7 comments:

  1. I've been thinking about career a lot lately. Mostly about how I'm not sure I will ever stop working. I'm not made to sit at home, never learned to knit, and though I like a clean house, I don't obsess. A bit of dust is a testament to sanity.

    Like many of you, I am from a generation of women who worked. My first professional paycheck came in 1979, and I was proud. I was the first to go to college and I remember the power and strength I felt as I signed for a car loan, signed papers for an apartment, and wrote my first check. With the exception of a few months' of time at home after children were born, I've been in the workplace. And a good thing it was, too. I remember my mom telling me I should have a job "to fall back on" but in truth, I've always been the primary wage earner in my family.

    I thank the heavens that I've only been laid off once, and was able to go from one job to another fairly quickly. I'm grateful that occasional contract opportunities for exta income have come my way. But retirement? I'm 57, and the work circumstances for my children, all in their 20s, are not as strong as we wished they were. Two of them still live with us. It's smarter. Like everyone else who had retirement savings, there was that hiccup. But what really has been the cause for determination and realigned priorities is that we are now sharing in the support of an older family member. That's a long story, but the reality is that I'm a Boomer who is sandwiched and caught between my own self-interests, my kids, and my older loved one.

    I'm guessing there will be a lot like me who started down a path, made adjustments as needed, and are still making adjustments. It's what women do so well.

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  2. I did one of those retirement calculator things on my company's 401k web site and it looks like I can afford to retire when I am 112. I can't wait. Thanks Brenda.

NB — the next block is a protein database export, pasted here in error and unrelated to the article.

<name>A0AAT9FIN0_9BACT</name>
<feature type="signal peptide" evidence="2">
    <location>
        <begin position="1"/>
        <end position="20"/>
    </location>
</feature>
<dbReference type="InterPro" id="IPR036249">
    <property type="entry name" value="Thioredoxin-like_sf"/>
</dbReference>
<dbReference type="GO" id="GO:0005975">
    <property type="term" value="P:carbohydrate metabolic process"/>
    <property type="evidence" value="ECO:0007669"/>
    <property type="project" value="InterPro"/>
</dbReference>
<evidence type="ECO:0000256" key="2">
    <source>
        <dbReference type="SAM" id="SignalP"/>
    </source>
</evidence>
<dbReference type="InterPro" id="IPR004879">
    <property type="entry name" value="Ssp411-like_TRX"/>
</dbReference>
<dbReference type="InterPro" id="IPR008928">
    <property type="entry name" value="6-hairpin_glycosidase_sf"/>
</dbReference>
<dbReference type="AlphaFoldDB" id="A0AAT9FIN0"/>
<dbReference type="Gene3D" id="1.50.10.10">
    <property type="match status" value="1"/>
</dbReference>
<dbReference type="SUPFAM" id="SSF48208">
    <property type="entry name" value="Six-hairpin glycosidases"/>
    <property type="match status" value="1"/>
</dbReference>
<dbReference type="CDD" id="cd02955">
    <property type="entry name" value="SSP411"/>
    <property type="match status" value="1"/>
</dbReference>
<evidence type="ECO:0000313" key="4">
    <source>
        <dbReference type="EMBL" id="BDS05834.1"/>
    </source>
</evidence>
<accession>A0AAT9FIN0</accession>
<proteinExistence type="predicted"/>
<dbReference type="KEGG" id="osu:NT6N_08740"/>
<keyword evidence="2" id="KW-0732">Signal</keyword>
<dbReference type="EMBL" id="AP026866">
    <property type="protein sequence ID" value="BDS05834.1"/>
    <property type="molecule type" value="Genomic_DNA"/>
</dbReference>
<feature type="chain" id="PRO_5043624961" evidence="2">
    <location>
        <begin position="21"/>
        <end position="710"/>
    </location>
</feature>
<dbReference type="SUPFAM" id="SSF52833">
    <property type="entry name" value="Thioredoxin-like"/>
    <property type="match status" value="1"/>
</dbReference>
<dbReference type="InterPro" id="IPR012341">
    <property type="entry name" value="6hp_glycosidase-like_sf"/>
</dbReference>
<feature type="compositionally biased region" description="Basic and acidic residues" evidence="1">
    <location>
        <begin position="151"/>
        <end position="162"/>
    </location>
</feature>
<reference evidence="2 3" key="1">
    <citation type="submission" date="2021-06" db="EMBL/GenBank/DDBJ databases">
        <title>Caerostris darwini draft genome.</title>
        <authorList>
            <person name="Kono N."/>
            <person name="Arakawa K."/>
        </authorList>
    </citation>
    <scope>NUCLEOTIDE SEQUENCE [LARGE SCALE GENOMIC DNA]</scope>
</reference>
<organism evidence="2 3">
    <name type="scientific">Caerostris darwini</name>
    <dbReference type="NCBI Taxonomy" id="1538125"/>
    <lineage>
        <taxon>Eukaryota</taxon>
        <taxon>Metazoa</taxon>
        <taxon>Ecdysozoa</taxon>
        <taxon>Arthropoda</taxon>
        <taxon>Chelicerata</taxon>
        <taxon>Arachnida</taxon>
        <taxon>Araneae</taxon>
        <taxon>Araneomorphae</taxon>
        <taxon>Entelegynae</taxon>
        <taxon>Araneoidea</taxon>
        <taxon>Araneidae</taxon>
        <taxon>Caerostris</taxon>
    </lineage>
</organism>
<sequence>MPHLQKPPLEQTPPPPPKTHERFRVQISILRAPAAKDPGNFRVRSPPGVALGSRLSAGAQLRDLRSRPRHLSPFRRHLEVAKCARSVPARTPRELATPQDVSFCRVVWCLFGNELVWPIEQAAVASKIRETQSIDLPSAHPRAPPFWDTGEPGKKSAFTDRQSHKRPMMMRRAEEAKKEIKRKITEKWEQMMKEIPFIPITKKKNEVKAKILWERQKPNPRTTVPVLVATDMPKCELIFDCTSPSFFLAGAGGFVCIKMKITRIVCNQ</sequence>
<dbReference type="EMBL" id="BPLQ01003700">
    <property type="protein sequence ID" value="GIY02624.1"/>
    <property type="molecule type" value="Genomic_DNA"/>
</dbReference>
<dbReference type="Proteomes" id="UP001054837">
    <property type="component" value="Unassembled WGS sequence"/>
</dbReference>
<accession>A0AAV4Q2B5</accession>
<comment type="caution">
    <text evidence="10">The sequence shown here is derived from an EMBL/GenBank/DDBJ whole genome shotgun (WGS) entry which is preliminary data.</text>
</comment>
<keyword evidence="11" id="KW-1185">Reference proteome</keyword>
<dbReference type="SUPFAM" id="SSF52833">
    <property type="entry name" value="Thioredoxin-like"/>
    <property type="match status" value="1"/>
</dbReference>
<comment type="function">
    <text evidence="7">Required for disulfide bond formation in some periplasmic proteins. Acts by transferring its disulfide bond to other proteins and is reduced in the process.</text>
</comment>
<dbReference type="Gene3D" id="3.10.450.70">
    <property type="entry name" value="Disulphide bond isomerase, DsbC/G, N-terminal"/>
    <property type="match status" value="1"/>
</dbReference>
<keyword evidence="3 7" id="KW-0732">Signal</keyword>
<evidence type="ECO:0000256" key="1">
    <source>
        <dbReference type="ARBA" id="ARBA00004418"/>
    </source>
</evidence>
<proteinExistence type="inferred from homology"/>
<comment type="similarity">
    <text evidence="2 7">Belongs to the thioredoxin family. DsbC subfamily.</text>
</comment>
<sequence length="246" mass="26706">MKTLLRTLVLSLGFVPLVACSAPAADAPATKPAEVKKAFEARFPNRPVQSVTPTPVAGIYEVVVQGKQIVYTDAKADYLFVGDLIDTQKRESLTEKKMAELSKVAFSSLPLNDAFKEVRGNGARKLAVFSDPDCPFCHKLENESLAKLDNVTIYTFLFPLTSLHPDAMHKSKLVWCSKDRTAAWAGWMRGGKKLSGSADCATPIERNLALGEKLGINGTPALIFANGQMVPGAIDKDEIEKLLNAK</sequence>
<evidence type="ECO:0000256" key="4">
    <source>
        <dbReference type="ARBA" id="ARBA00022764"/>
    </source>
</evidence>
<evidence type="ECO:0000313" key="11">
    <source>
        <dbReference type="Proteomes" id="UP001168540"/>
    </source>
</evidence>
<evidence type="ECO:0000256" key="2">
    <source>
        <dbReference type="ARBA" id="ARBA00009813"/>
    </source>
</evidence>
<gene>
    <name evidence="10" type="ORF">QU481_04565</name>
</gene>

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  3. I don't want to "retire" and do nothing. I just hoped that when I got to age 59.5 that I could use my 401-k money and get a job I wanted like at a nonprofit or something. I thought I could maybe work less hours but it doesn't look like that is going to happen. My company does not have a pension plan and my 401-k account has lost a lot of money and is just coming back. My full social security age is 66 years old and I am afraid it going to get cut or reduced. I feel I have to keep working at my current job and I wish I didn't but I don't have a choice.

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  4. I made the mistake of leaving my company after 30 years when I turned 59.5 because I hated my boss. I did not have a plan when I left except for getting away from him. I have been seeking employment for 6 months because I am bored to death. I am now 60.5 and have 1.5 years to go to get my social security. I am not planning on waiting until I am 66 years old.

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  5. Did you see the stock market today? You are more right than you even know. Everyone should think twice before retiring or taking their social security early. Hunker down and keep working. The global economy is too volatile to quit.

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  6. Retirement is an elusive goal for me and my husband. Besides the fact we enjoy our careers, the idea of spending 20 or 30 years in a rocking chair or babysitting my grandchildren then great-grandchildren does not hold a lot of appeal to me. And with my 401(k) sinking a little further everyday because of politicans who work until they are in their 80s, it may not be an option anyway.

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  7. Hey, we should have our SS in the stock market like the IR'S AND 401K. Who were the parties saying this is the way to go for SS?